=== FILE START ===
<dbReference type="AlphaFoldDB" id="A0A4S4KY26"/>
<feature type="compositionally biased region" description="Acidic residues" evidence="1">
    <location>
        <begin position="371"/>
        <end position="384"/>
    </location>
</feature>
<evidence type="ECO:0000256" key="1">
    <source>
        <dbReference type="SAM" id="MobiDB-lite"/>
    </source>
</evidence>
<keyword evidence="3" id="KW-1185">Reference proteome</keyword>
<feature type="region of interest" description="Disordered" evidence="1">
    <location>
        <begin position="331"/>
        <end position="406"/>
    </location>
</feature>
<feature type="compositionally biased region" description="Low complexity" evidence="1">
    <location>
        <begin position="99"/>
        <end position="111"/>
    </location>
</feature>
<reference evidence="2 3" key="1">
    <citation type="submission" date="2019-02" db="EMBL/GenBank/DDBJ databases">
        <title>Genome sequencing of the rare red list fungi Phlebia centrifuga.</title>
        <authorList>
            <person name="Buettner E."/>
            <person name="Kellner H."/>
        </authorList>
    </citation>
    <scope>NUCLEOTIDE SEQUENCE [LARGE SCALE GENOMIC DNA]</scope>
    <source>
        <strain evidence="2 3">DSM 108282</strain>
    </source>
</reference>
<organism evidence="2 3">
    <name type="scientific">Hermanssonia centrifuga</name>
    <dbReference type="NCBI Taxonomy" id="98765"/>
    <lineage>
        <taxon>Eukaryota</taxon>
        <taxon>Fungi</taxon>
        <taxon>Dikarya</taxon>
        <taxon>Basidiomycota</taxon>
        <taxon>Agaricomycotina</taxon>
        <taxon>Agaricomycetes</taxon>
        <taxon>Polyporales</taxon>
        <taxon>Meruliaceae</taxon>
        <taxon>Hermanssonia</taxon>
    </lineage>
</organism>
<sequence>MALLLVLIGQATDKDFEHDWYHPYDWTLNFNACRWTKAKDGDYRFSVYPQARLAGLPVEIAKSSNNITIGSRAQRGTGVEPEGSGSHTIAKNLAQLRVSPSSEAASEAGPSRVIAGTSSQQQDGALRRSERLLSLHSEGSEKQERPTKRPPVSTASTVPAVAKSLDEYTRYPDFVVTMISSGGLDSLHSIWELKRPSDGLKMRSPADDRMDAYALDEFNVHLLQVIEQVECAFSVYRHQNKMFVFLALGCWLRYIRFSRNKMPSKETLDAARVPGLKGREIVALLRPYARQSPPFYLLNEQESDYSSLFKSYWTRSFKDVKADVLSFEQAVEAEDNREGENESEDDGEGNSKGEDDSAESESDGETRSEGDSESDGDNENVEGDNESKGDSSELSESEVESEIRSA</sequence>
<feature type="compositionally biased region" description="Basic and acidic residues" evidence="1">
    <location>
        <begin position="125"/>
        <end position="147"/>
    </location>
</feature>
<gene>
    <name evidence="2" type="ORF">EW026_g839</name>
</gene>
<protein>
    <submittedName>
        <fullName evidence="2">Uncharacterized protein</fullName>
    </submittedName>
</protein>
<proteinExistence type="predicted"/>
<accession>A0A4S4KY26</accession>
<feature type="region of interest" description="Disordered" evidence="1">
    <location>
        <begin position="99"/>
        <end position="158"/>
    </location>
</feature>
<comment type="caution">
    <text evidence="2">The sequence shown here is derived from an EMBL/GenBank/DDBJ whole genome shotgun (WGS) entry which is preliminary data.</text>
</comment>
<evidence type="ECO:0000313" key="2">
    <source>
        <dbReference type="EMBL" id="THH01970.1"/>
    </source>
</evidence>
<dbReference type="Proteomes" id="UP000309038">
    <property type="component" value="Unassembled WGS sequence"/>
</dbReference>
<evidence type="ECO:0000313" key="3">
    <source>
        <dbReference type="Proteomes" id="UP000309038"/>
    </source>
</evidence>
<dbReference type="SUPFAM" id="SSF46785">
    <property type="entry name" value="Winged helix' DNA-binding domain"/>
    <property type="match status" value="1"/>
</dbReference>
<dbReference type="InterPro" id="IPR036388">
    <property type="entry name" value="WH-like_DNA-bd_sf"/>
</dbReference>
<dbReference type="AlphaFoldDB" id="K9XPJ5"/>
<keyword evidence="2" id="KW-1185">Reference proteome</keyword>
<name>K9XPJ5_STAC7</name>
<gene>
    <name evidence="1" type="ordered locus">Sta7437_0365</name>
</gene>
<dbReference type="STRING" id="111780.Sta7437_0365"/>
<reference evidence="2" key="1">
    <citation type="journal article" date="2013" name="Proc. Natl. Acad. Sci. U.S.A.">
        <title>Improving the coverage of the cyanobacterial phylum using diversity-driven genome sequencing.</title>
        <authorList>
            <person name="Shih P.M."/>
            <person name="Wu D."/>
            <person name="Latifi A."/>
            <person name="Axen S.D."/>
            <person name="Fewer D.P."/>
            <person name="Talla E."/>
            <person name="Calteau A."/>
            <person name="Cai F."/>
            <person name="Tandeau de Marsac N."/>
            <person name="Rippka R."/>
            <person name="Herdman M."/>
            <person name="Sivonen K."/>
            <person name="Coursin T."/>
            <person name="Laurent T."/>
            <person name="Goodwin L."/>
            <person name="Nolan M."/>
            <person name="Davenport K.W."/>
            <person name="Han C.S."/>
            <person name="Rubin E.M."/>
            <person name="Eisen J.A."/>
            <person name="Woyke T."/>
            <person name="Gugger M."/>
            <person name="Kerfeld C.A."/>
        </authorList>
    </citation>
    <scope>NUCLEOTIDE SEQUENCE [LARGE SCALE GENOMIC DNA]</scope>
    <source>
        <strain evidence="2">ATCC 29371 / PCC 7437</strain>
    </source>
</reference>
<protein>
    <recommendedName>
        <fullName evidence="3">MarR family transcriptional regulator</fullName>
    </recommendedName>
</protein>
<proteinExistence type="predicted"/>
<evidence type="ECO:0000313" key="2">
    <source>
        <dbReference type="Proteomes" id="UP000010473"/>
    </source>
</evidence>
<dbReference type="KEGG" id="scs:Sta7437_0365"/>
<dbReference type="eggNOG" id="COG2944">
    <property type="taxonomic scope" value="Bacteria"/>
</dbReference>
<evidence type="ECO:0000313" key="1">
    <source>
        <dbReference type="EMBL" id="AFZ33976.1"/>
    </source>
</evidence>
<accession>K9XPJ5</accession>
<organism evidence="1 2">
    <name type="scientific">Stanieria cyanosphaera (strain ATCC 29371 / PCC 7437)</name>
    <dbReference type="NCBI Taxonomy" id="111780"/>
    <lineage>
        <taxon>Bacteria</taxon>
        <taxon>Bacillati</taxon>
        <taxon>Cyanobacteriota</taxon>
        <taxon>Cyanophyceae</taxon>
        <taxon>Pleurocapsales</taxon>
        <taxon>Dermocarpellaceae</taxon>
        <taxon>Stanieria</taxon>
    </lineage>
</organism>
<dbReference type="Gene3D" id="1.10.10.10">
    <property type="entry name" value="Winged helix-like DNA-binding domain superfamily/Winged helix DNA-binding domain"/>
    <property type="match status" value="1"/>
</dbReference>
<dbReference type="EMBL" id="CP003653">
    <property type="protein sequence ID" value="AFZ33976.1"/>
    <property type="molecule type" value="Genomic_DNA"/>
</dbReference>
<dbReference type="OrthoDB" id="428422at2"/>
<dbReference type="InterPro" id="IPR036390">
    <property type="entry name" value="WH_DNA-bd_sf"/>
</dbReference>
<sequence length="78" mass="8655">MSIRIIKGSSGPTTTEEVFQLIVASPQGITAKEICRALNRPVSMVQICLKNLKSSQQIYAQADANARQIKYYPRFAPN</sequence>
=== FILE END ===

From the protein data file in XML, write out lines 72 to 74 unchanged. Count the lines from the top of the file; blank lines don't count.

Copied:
    <location>
        <begin position="99"/>
        <end position="158"/>